Electrofluidics design to enable low-power color displays for e-readers and cell phones

October 6, 2010

Prototypes of the e-display technology (University of Cincinnati)

A new “zero-power” electrofluidics design from the University of Cincinnati and partner companies Gamma Dynamics, Dupont, and Sun Chemical promises to dramatically improve the image capabilities of electronic devices such as e-readers and cell phones.

Currently, electronic devices fall into two basic camps. The first includes those devices that offer limited function and slow speed but require little power to operate. These include e-readers like the Kindle. In the second camp, devices like cell phones, laptops and the iPad provide high color saturation and high-speed capability for video and other functions, but at the cost of high-power usage.

How it works

(University of Cincinnati)

Behind the new “zero-power” e-display screen are two layers of liquid (oil and a pigment dispersion fluid like an inkjet fluid). Between the two layers are reflective electrodes. Think of these electrodes as a highly reflective mirror.

Ambient light enters through the display screen and through the first layer of liquid and hits the reflective electrodes. When the light hits that reflective electrode, it bounces back out to the viewer’s eye, creating the perception of a bright, color-saturated image…or text or video… .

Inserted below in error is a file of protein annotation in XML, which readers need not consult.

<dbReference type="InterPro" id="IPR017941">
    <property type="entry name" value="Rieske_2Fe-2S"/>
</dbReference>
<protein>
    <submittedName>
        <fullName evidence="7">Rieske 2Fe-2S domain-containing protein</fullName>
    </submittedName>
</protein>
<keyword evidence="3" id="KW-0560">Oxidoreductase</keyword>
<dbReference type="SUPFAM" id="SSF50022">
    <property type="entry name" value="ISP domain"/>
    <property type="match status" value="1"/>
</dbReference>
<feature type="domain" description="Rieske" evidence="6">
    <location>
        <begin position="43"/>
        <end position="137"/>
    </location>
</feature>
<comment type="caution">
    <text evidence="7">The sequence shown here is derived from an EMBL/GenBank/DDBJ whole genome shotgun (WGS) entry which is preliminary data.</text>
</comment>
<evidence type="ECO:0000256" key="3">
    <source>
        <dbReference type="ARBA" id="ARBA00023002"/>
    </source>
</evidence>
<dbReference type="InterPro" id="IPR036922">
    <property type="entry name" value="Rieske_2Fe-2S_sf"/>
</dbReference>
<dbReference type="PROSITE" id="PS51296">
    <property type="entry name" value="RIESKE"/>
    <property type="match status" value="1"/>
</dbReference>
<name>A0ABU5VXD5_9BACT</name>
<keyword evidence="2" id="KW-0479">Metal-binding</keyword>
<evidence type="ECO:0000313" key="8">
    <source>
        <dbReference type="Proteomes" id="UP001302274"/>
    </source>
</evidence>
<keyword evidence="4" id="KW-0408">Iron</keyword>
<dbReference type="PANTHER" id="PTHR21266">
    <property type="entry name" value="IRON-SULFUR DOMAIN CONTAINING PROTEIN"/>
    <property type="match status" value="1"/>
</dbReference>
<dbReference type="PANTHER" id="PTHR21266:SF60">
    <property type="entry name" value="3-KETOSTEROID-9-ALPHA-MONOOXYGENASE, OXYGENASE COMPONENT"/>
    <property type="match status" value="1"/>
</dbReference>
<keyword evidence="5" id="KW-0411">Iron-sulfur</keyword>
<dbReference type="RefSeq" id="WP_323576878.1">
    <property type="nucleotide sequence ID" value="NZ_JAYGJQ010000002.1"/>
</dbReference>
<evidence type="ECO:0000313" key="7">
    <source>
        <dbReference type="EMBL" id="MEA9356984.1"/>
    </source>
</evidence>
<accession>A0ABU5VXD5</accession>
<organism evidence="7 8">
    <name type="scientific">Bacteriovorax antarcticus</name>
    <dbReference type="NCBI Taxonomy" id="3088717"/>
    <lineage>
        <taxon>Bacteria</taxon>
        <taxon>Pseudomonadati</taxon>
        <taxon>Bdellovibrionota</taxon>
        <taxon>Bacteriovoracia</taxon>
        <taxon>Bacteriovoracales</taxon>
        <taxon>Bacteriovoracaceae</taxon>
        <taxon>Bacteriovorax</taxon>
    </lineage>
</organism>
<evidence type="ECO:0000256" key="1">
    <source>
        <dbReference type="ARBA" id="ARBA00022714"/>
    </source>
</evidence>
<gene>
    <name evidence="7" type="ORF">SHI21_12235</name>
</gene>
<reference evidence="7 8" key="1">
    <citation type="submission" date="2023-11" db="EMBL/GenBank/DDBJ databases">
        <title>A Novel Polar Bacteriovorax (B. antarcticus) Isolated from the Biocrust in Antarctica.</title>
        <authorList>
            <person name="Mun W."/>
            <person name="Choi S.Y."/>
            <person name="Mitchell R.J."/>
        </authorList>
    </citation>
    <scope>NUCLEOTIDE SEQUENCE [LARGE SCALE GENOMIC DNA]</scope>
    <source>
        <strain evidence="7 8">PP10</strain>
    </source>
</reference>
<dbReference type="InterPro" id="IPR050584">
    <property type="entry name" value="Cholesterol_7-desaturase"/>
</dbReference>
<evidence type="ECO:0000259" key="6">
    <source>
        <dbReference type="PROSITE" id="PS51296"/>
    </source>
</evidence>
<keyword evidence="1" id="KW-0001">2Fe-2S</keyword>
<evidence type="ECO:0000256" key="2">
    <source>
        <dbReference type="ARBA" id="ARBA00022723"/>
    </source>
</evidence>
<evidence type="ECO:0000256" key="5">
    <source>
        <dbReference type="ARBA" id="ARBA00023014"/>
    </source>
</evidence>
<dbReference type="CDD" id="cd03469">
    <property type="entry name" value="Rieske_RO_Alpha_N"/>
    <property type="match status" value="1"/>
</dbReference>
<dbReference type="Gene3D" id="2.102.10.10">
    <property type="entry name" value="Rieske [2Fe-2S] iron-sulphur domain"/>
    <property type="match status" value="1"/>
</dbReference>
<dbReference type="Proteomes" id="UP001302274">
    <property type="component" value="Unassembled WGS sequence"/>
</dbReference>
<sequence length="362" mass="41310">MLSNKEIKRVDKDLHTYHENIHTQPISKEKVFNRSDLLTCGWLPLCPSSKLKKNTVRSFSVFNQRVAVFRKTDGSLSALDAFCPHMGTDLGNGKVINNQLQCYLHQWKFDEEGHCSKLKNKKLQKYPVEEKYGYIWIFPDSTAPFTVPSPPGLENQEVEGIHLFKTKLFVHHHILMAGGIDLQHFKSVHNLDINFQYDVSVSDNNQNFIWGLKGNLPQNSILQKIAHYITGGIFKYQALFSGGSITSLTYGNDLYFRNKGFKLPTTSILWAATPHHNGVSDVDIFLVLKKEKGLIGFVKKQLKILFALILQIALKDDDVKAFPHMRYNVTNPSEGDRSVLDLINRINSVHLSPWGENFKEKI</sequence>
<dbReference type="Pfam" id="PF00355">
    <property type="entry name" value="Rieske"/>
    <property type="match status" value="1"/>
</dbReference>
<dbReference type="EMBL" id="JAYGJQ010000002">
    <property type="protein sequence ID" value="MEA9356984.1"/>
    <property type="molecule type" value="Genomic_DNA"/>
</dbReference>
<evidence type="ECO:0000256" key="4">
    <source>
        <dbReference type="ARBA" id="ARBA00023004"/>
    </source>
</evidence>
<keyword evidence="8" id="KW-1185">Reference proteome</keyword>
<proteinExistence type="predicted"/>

A small electric charge powers the movement of these oil and pigment-dispersion liquids.  The movement occurs between a bottom layer behind the reflective electrodes and a top layer in front of the reflective electrodes. When the pigmented substance is positioned in the “top” layer (sandwiched between the ambient light and reflective electrodes), it creates a reflected ray of colored light which combines with literally millions of ambient light rays to produce a full-color display.

(The closest competition with similar brightness is electrochromic technology, which does not switch quickly enough to create video images. And the closest competition that is really low power but can still “do” video is called “Mirasol” technology developed by Quallcomm. However, when trying to display a color like white, the “Mirasol” technology has about one-third the brightness level of the UC technology being announced today. “Mirasol,” in fact, resembles grayed newsprint.)

Impact on e-readers, cell phones, and tablets

According to John Rudolph, president of Gamma Dynamics, this electrofluidics breakthrough will enable  e-readers like the Amazon Kindle to display color and video, and devices like cell phones and the tablets will require much less power and will be readable even in bright sunlight. He estimated consumers will likely first see it in action as grocery-store shelf labels and advertising displays in about three years.

Partial support was also provided by grants from the National Science Foundation, the Army Research Laboratory, and the Air Force Research Laboratory.

Reference: Oct. 4 issue of Applied Physics Letters.

More info: University of Cincinnati news